Martin Ellison, Andrew Scott, 20 October 2017

A new dataset for the market value of British government debt makes a long-run analysis of fiscal sustainability and debt management possible. It shows that the 20th century saw a shift to financing debt by inflation and low bondholder returns, rather than through fiscal surpluses. This column uses a counterfactual analysis to show that long bonds have been an expensive way of financing debt, especially after a financial crisis. Had the government issued only three-year bonds since 1914, the level of debt in 2017 would have been lower by 28% of GDP.

Susanne Frick, Andrés Rodríguez-Pose, 20 October 2017

Big cities have historically been seen as an important prerequisite for a country’s economic growth. In recent decades, however, developing countries have rapidly urbanised, and large cities are increasingly found in relatively poor countries. This column uses a new dataset to revisit the relationship between city size and economic growth. It finds that relatively small cities (with populations under three million) have been more conducive to economic growth, while very large cities are only growth-enhancing in countries with a very large urban population.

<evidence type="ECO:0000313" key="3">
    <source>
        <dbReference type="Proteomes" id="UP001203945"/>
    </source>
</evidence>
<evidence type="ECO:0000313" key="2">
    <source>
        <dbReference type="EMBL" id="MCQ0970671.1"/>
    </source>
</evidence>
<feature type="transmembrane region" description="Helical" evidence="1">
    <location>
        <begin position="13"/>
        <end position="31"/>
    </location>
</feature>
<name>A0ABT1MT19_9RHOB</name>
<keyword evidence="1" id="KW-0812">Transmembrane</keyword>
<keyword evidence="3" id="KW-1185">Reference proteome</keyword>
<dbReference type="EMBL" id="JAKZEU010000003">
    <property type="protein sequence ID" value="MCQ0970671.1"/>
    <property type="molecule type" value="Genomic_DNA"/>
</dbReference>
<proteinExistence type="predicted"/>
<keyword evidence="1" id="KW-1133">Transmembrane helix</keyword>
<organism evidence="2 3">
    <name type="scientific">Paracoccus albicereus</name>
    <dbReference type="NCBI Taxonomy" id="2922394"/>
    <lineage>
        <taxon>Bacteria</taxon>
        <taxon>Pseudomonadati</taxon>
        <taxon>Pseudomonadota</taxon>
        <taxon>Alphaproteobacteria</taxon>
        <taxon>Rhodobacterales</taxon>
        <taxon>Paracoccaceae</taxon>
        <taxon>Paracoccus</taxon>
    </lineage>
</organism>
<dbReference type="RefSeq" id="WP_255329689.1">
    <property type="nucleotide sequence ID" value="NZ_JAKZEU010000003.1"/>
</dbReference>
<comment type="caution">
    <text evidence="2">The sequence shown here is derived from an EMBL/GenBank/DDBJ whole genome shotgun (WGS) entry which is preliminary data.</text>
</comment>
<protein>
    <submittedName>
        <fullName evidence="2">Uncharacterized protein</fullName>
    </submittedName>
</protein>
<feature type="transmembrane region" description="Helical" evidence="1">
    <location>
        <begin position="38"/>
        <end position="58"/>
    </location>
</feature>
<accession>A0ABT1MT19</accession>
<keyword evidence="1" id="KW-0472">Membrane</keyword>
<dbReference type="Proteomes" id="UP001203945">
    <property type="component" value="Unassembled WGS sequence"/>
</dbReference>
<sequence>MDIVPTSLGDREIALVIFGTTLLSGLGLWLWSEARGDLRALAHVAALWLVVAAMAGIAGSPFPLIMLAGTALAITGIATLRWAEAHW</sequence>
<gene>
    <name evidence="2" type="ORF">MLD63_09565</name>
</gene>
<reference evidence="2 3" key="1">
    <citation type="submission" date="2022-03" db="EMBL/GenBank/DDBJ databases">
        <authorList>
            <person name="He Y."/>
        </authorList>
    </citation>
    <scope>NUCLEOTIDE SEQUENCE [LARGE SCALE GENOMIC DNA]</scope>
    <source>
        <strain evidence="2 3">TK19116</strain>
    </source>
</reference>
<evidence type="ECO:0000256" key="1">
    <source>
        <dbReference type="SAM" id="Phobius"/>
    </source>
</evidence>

Thomas Sampson, 19 October 2017

While we can estimate the economic impact of Brexit, we do not yet understand what made people vote for it. This column argues that political pro-Brexit rhetoric conflates two distinct hypotheses that have different policy implications. If voters wanted to reclaim sovereignty from the EU, they may view a negative economic impact as a price worth paying. But, if 'left-behind' voters blamed the EU for their economic and social problems, post-Brexit policy should focus on the underlying causes of discontent.

Jeffrey Frankel, 19 October 2017

Financial markets have done little, if anything, to moderate the impact of commodity price volatility on the exporting countries. This column reviews four proposals to make exporters less vulnerable to volatility – two attempts at appropriate financial engineering, and two attempts at countercyclical macroeconomic policy. One in each category is tried and tested; the other two have hardly been tried.

Benjamin Bernard, Agostino Capponi, Joseph Stiglitz, 18 October 2017

Worried about the cost of public bailouts, governments have proposed bail-ins whereby banks contribute to rescuing their debtors. This column analyses the conditions under which bail-in strategies can be credibly implemented, showing that this heavily depends on the network structure. While earlier work has suggested that denser networks are socially preferred to more sparsely connected networks, the opposite holds in the presence of the government’s strategic intervention.

Other Recent Columns: